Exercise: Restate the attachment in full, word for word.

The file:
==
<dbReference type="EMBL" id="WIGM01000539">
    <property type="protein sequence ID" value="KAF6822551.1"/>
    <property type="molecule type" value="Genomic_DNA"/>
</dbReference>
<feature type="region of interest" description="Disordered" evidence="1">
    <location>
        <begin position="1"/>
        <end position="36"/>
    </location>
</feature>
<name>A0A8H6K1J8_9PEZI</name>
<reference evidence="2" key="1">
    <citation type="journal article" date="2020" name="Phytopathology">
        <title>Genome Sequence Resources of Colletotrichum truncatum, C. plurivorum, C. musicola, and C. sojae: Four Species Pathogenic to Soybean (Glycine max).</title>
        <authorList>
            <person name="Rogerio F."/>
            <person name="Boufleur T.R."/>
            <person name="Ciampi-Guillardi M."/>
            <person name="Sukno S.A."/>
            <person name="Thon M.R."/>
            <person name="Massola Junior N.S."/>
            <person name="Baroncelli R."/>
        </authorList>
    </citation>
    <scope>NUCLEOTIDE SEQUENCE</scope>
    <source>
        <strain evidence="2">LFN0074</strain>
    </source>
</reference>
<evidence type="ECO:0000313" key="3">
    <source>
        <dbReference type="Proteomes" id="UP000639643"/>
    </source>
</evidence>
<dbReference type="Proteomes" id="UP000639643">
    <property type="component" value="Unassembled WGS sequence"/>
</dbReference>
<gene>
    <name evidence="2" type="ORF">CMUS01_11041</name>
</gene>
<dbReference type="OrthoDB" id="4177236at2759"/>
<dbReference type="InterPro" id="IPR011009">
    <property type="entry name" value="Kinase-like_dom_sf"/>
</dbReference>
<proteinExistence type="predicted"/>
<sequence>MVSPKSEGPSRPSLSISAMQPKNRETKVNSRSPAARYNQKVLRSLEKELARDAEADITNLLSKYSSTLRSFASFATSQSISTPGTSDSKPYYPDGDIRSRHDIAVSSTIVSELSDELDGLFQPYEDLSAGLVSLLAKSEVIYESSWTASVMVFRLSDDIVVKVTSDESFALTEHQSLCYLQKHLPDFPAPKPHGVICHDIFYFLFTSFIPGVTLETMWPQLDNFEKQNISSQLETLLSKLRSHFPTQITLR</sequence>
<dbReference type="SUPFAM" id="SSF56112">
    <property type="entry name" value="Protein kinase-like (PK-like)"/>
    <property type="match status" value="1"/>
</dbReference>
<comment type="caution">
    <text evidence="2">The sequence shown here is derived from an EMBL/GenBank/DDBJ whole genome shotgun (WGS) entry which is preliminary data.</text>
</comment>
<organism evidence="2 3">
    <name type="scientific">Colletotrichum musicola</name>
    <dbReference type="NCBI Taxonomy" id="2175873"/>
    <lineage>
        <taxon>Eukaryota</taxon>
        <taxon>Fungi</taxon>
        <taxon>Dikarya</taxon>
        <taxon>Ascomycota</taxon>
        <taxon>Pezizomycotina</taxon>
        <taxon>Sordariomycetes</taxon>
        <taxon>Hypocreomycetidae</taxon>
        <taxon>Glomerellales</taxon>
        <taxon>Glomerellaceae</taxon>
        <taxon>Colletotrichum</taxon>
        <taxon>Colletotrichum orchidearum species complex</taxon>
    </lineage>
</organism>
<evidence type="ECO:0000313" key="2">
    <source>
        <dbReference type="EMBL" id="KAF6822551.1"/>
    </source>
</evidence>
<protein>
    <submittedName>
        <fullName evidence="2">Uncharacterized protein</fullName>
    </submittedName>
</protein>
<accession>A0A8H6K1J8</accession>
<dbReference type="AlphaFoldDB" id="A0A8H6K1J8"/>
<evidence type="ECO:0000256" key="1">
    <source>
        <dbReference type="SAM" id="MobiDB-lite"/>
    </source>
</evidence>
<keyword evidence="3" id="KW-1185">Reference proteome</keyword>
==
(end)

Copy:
<dbReference type="EMBL" id="WIGM01000539">
    <property type="protein sequence ID" value="KAF6822551.1"/>
    <property type="molecule type" value="Genomic_DNA"/>
</dbReference>
<feature type="region of interest" description="Disordered" evidence="1">
    <location>
        <begin position="1"/>
        <end position="36"/>
    </location>
</feature>
<name>A0A8H6K1J8_9PEZI</name>
<reference evidence="2" key="1">
    <citation type="journal article" date="2020" name="Phytopathology">
        <title>Genome Sequence Resources of Colletotrichum truncatum, C. plurivorum, C. musicola, and C. sojae: Four Species Pathogenic to Soybean (Glycine max).</title>
        <authorList>
            <person name="Rogerio F."/>
            <person name="Boufleur T.R."/>
            <person name="Ciampi-Guillardi M."/>
            <person name="Sukno S.A."/>
            <person name="Thon M.R."/>
            <person name="Massola Junior N.S."/>
            <person name="Baroncelli R."/>
        </authorList>
    </citation>
    <scope>NUCLEOTIDE SEQUENCE</scope>
    <source>
        <strain evidence="2">LFN0074</strain>
    </source>
</reference>
<evidence type="ECO:0000313" key="3">
    <source>
        <dbReference type="Proteomes" id="UP000639643"/>
    </source>
</evidence>
<dbReference type="Proteomes" id="UP000639643">
    <property type="component" value="Unassembled WGS sequence"/>
</dbReference>
<gene>
    <name evidence="2" type="ORF">CMUS01_11041</name>
</gene>
<dbReference type="OrthoDB" id="4177236at2759"/>
<dbReference type="InterPro" id="IPR011009">
    <property type="entry name" value="Kinase-like_dom_sf"/>
</dbReference>
<proteinExistence type="predicted"/>
<sequence>MVSPKSEGPSRPSLSISAMQPKNRETKVNSRSPAARYNQKVLRSLEKELARDAEADITNLLSKYSSTLRSFASFATSQSISTPGTSDSKPYYPDGDIRSRHDIAVSSTIVSELSDELDGLFQPYEDLSAGLVSLLAKSEVIYESSWTASVMVFRLSDDIVVKVTSDESFALTEHQSLCYLQKHLPDFPAPKPHGVICHDIFYFLFTSFIPGVTLETMWPQLDNFEKQNISSQLETLLSKLRSHFPTQITLR</sequence>
<dbReference type="SUPFAM" id="SSF56112">
    <property type="entry name" value="Protein kinase-like (PK-like)"/>
    <property type="match status" value="1"/>
</dbReference>
<comment type="caution">
    <text evidence="2">The sequence shown here is derived from an EMBL/GenBank/DDBJ whole genome shotgun (WGS) entry which is preliminary data.</text>
</comment>
<organism evidence="2 3">
    <name type="scientific">Colletotrichum musicola</name>
    <dbReference type="NCBI Taxonomy" id="2175873"/>
    <lineage>
        <taxon>Eukaryota</taxon>
        <taxon>Fungi</taxon>
        <taxon>Dikarya</taxon>
        <taxon>Ascomycota</taxon>
        <taxon>Pezizomycotina</taxon>
        <taxon>Sordariomycetes</taxon>
        <taxon>Hypocreomycetidae</taxon>
        <taxon>Glomerellales</taxon>
        <taxon>Glomerellaceae</taxon>
        <taxon>Colletotrichum</taxon>
        <taxon>Colletotrichum orchidearum species complex</taxon>
    </lineage>
</organism>
<evidence type="ECO:0000313" key="2">
    <source>
        <dbReference type="EMBL" id="KAF6822551.1"/>
    </source>
</evidence>
<protein>
    <submittedName>
        <fullName evidence="2">Uncharacterized protein</fullName>
    </submittedName>
</protein>
<accession>A0A8H6K1J8</accession>
<dbReference type="AlphaFoldDB" id="A0A8H6K1J8"/>
<evidence type="ECO:0000256" key="1">
    <source>
        <dbReference type="SAM" id="MobiDB-lite"/>
    </source>
</evidence>
<keyword evidence="3" id="KW-1185">Reference proteome</keyword>